READ MORE: Six Guys You Have Probably Slept With At Uni

The complainer

British youth culture used to feel far removed from the American alternative, but thinking about it, the characters at university could easily be from a high school TV show. And what show would be complete without the quietly aggrieved, the complainer. Often dismissed as a geek, the complainer is much more of an irrational twerp. There’s no reasoning with him or her. ‘It’s the first week of uni,’ won’t wash when your civilised party of three gets shut down at 10:30pm. In halls, the complainer would take their complaint straight to the warden rather than ruffle any feathers personally. They’re cowards by nature. In a shared house, it’s a little more difficult for them. They’ll start each complaint with, ‘Guys, I know…’ just to reiterate that we’re all matey-matey here. They’ll probably have some bizarre excuse for why they’re having to be such a stick in the mud, an illness usually does it.

The uncool dude

It’s easy to see someone scrawny and dressed in black as alluring when faced with a sea of pastel pink pectorals. The uncool dude will charm you with his scruffy hair and relative lack of inebriation. While the rest of the boys will be trying to impress each other, the uncool dude will only be trying to impress the girls. Like *Made in Chelsea’*s Alex, he’s actually a bit of a wimp. After telling you how pretty you are, he’ll play the Velvet Underground (poorly) on his new guitar, Warhol print above his bed. The uncool dude gets zero for originality. Of all the alternative cultures he could have appropriated in time for university, he chose the most obvious and out of touch. He’ll tell you school was hell, but was it really? What he doesn’t want you to know was that he was just your average lad, a bit of a prick and with a computer game addiction. He lost his virginity round the back of Safeway’s and the only art he’s ever shown an interest in is the art of reinvention.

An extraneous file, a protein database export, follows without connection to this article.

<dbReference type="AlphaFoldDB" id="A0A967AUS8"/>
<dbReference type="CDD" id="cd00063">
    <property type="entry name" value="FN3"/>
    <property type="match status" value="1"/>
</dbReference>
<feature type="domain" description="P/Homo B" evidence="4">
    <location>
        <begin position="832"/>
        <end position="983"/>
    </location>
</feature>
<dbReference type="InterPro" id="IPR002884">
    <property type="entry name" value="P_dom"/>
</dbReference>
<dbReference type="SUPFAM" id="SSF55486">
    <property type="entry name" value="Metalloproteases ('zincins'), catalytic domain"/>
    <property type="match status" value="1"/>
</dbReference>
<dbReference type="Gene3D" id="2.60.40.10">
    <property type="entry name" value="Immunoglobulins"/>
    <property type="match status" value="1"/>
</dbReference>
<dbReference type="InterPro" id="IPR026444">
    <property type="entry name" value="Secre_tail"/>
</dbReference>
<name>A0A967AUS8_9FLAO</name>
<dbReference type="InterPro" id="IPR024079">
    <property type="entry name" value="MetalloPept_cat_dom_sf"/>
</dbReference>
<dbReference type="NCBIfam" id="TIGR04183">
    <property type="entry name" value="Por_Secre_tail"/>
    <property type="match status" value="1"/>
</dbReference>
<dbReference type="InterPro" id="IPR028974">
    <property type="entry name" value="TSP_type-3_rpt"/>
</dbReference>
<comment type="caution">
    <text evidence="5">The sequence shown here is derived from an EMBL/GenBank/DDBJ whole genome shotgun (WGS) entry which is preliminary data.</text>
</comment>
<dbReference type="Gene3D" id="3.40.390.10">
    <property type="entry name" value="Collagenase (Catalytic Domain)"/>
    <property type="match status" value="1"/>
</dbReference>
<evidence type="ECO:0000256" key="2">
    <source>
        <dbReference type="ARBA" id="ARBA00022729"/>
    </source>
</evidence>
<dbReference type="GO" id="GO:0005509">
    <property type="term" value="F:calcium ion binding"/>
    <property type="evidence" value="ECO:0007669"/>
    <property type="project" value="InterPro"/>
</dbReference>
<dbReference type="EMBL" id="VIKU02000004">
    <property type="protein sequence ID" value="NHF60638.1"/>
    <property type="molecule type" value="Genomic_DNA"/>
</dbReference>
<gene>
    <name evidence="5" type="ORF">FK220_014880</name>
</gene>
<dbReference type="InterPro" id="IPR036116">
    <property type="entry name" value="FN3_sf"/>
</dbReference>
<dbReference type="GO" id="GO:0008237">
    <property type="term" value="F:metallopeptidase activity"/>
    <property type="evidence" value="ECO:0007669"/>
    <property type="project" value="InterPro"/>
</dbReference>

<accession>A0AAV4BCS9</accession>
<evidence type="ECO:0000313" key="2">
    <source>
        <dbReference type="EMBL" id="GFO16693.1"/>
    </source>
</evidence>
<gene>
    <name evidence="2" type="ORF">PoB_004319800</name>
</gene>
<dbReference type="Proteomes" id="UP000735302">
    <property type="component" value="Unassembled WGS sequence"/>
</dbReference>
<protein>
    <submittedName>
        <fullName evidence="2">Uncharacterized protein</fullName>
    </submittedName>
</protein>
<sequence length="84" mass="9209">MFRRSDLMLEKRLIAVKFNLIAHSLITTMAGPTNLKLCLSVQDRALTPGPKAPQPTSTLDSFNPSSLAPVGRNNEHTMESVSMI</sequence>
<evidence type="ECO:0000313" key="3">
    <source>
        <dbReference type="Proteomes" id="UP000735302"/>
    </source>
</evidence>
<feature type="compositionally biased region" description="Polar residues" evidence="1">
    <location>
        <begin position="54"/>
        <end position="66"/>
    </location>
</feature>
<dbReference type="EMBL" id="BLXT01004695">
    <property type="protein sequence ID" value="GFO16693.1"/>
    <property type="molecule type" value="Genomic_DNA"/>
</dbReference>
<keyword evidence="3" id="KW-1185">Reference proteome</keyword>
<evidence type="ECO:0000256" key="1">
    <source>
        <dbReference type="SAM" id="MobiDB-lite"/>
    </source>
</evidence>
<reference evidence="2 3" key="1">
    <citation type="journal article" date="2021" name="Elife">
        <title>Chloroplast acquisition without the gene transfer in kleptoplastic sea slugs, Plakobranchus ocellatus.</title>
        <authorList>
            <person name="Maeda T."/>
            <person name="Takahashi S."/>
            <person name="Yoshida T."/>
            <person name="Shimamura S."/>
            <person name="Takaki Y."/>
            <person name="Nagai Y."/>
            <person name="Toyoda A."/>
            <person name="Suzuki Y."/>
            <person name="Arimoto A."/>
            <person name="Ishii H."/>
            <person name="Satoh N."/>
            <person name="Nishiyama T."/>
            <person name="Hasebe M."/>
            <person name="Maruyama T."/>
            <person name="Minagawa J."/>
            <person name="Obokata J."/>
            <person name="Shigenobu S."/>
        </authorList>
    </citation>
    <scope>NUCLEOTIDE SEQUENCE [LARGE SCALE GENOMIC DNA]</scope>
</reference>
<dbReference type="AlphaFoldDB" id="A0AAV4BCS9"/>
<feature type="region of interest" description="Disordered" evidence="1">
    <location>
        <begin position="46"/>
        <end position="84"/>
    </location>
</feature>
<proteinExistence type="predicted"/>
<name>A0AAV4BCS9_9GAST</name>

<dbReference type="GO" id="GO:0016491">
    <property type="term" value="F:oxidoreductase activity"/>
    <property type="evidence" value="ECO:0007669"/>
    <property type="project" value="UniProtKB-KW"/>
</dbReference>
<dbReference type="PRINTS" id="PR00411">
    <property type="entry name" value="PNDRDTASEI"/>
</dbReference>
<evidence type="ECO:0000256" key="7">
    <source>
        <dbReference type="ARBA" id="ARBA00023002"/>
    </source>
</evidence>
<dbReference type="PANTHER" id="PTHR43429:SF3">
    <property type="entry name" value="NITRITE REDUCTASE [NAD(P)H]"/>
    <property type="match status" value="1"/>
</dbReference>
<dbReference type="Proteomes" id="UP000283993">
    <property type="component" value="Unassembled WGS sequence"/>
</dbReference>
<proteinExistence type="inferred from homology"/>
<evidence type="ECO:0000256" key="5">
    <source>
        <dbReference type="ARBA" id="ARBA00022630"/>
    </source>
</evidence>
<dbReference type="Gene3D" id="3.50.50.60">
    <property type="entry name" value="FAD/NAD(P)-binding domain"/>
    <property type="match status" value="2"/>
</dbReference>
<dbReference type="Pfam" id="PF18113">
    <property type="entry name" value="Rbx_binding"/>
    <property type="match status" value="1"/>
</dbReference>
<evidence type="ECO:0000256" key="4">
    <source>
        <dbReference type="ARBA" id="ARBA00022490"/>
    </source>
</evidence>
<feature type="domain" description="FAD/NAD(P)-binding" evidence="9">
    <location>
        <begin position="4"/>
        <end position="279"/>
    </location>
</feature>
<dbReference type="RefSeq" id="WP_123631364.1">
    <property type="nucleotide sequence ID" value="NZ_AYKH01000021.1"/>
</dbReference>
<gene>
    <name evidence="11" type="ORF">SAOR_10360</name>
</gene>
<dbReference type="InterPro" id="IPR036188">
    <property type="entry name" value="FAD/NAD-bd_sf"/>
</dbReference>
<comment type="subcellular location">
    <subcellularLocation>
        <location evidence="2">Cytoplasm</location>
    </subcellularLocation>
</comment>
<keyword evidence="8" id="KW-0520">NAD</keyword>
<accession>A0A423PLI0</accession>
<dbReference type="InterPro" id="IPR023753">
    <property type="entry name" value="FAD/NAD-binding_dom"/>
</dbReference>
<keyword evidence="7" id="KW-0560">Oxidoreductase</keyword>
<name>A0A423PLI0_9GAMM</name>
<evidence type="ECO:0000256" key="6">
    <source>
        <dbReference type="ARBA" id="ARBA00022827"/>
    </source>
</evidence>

The promotor

What girl wouldn’t want to be friends with a man five years older than her with keys to the best carpeted club in town? Constantly in a Topman suit, hands in his pockets, three grams of coke, the promotor certainly carries the air of success. Sadly, it’ll take one night to discover that it’s his success with freshers rather than in life that funds his confidence.

The converter

To a non-religious person, the ‘spread the word’ part of religion can be a heavy cross to bear. Of course, most religious people demonstrate no need to convert the atheists, the agnostics, the nameless. But to some, it’s the ultimate challenge. It can be tedious trying to explain to a devout and persistent Christian that you don’t believe in God and would rather die than be immortal. Avoid anyone who asks you why you are doing something, if you can, such as, ‘Why do you feel the need to get drunk?’ You’ll only end up in a half-arsed battle of words, cloaked in pity on both sides, neither party any the wiser as to what the end result should be.

The unexpected

You can always count on mankind to surprise you. One girl I know had the rotten luck of discovering a shit directly outside her bedroom door. Some dickheads slip easier under the curtain of anonymity, so keep your wits about you.

Happy week of regrets!

Like this? You might also be interested in:

Relationships You Most Definitely Will Have At University

You Need To Watch The Secret Life Of Students - The Reality Show About Starting Uni

This article originally appeared on The Debrief.

Just so you know, whilst we may receive a commission or other compensation from the links on this website, we never allow this to influence product selections - read why you should trust us